People are stuck at home with abusive partners, parents, and minds. Calls to suicide hotlines in the US have increased by 800 per cent. My own illnesses were triggered by the constant stories of suffering and the news of my classmate’s suicide. And there was nowhere to be but my mind.
People are stuck at home with abusive partners, parents, and minds.
Over the next few days, I fell into a reverie of quarantine activities – baking, cooking, and working until I had no energy left to think. But there wasn’t enough busyness that could drown the bloody warcry in my mind.
So I started calling my people, hoping to tell them what the darkness of that night had sucked me into. But each time I tried, I’d start sobbing again. The time of the day didn’t matter, pain has solid vitals even at 3 pm in the afternoon.
Most people were afraid to see me in so much pain. I felt guilty about alarming them. So I let them make small talk, assured them I had a therapist appointment in tow, and a few people on speed dial I could speak to. I said that I was not suicidal, praying that if I chanted it enough, I’d convince myself it was true.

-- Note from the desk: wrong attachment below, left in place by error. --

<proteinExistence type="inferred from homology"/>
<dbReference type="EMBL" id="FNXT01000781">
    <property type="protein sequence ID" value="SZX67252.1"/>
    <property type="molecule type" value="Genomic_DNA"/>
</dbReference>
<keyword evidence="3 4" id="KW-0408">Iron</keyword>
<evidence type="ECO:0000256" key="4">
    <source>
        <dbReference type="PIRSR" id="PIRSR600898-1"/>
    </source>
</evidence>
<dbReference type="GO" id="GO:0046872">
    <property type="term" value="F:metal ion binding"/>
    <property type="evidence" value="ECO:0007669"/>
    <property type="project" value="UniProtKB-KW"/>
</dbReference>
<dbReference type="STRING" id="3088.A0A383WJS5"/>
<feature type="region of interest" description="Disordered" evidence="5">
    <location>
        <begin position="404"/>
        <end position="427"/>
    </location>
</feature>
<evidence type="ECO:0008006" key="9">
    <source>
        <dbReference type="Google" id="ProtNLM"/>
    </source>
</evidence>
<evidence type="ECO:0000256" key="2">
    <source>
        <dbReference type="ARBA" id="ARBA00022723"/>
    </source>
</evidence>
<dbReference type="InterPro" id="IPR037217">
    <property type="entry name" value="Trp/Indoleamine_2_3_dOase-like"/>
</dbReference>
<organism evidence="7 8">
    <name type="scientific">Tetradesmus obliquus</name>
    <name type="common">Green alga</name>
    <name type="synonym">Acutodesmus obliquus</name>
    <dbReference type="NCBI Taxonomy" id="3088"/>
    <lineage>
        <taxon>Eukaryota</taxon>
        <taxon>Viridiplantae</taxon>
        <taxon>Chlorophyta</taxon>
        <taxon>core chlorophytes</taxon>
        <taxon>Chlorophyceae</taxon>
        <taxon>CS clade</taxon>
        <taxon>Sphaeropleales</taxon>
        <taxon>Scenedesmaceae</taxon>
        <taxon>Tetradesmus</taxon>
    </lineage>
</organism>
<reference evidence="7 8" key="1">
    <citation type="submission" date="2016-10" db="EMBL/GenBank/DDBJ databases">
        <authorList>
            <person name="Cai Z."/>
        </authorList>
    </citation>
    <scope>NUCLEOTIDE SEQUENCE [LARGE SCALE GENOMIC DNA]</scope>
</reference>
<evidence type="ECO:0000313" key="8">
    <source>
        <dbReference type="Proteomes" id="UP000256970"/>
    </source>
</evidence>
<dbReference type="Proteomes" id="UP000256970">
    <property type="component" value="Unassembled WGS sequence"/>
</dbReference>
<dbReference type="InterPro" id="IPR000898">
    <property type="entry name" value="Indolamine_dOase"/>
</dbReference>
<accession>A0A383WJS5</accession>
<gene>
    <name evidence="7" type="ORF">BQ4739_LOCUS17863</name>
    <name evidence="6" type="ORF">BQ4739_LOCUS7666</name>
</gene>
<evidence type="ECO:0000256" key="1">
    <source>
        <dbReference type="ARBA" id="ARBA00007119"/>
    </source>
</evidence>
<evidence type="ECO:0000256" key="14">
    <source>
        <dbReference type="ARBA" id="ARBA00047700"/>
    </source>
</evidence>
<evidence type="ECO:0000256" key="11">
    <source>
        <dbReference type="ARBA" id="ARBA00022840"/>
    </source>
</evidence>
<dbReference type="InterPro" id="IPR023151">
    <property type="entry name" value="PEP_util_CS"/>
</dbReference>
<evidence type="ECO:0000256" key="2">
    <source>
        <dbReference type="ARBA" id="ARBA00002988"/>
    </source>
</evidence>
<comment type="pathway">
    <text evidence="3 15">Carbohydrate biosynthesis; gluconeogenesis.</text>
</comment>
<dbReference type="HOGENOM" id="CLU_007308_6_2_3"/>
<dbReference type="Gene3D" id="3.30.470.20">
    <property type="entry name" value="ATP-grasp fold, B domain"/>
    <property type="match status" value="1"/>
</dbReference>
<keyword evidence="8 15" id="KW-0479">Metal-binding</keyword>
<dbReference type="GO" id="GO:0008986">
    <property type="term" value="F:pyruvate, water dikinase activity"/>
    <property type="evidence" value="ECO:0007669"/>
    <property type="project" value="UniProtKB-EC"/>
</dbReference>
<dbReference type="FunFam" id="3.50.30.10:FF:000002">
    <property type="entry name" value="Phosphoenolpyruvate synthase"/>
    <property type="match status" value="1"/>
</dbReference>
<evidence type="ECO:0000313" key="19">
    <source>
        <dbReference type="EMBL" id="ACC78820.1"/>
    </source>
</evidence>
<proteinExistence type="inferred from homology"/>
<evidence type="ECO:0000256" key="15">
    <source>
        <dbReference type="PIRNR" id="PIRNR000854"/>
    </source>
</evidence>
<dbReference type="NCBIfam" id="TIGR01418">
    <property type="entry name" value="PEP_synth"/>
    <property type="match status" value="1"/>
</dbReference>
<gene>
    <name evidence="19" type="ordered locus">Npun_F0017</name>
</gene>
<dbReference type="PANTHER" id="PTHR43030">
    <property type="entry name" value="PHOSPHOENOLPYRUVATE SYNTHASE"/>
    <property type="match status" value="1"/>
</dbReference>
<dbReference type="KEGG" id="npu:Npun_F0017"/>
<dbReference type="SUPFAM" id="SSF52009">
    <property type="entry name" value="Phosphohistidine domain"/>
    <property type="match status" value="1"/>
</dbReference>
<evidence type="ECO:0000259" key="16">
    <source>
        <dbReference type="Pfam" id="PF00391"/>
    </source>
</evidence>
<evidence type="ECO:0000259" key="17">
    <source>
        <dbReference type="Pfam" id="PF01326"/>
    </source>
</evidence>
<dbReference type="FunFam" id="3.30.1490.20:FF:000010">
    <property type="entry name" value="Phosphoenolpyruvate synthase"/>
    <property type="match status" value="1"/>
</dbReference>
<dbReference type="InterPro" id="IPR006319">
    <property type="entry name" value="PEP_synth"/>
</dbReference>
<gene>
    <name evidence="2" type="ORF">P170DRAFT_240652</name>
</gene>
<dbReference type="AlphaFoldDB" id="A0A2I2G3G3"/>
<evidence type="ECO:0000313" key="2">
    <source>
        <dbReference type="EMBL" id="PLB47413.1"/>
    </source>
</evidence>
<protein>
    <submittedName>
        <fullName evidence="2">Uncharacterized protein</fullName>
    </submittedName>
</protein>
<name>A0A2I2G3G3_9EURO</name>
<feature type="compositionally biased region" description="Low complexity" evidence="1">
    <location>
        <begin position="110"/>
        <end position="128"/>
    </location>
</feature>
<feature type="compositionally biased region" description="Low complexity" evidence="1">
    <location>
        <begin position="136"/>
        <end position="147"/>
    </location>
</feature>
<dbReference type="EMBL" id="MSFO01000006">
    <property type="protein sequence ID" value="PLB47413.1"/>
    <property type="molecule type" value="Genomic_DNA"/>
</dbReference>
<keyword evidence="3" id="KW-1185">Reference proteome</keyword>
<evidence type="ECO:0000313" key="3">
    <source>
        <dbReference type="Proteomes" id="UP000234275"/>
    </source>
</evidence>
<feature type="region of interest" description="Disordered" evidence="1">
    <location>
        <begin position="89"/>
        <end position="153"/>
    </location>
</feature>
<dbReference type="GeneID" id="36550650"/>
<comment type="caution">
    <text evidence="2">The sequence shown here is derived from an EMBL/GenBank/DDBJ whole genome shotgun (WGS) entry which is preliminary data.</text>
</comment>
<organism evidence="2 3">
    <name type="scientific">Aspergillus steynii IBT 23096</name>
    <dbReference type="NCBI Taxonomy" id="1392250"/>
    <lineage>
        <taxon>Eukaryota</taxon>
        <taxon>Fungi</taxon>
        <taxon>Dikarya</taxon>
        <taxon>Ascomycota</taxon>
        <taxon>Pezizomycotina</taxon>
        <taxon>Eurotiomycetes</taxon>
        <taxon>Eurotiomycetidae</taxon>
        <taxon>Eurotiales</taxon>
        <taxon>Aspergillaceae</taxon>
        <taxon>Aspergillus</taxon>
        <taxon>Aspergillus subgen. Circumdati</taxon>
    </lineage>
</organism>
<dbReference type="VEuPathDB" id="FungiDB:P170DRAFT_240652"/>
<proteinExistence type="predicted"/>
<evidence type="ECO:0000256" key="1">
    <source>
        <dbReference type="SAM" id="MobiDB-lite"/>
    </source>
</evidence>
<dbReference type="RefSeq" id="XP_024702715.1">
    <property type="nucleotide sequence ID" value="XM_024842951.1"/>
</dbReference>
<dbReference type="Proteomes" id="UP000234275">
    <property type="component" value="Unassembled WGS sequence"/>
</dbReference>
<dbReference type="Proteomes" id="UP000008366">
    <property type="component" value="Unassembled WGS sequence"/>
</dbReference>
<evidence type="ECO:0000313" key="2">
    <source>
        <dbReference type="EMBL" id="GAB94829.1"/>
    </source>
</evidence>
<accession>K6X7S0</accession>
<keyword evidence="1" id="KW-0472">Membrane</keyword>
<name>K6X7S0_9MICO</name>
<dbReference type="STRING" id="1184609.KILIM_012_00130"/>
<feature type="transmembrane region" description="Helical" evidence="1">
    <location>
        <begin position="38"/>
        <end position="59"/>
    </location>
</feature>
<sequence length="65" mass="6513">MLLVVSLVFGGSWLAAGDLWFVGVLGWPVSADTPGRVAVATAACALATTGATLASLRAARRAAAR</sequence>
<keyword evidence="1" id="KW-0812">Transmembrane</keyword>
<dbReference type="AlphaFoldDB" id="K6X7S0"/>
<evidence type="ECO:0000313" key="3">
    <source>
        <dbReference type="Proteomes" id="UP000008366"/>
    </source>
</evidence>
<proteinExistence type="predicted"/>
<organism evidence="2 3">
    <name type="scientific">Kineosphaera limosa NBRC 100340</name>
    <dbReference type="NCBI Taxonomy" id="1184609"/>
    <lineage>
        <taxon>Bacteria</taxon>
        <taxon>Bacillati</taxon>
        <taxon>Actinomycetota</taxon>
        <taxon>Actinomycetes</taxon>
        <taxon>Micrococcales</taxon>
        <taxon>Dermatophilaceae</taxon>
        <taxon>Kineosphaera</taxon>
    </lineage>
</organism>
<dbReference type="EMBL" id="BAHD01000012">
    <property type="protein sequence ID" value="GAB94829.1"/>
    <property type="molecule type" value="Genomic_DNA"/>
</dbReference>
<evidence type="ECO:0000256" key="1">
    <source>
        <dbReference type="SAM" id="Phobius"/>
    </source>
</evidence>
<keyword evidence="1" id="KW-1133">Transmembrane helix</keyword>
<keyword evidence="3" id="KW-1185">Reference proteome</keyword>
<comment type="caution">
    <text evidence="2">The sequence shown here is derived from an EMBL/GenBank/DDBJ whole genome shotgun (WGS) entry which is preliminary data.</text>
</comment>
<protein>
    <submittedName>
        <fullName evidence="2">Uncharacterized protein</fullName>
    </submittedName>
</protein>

It made me wonder if this is why people stop reaching out. Do we convince ourselves that we aren’t doing so bad because people who love us can’t look our pain in the eye? Does the guilt of needing what they can’t give strip us of our right to feel what we do?
Two paths vivified in my mind like a scene from Robert Frost’s most famous poem. My classmate walked one way and I walked the other. I wanted to drag him back from the path he took and tell him something that would change his decision. But when I looked at the image for too long, I found myself frightened if there’d be a day when like him, I think – maybe for some of us, there isn’t enough hope.
Nearly 8,00,000 people globally die of suicide each year. We’re losing one person to this every 40 seconds. While mental illnesses can be the cause of such potent pain, so can common human conditions such as loneliness, heartbreak, and stress.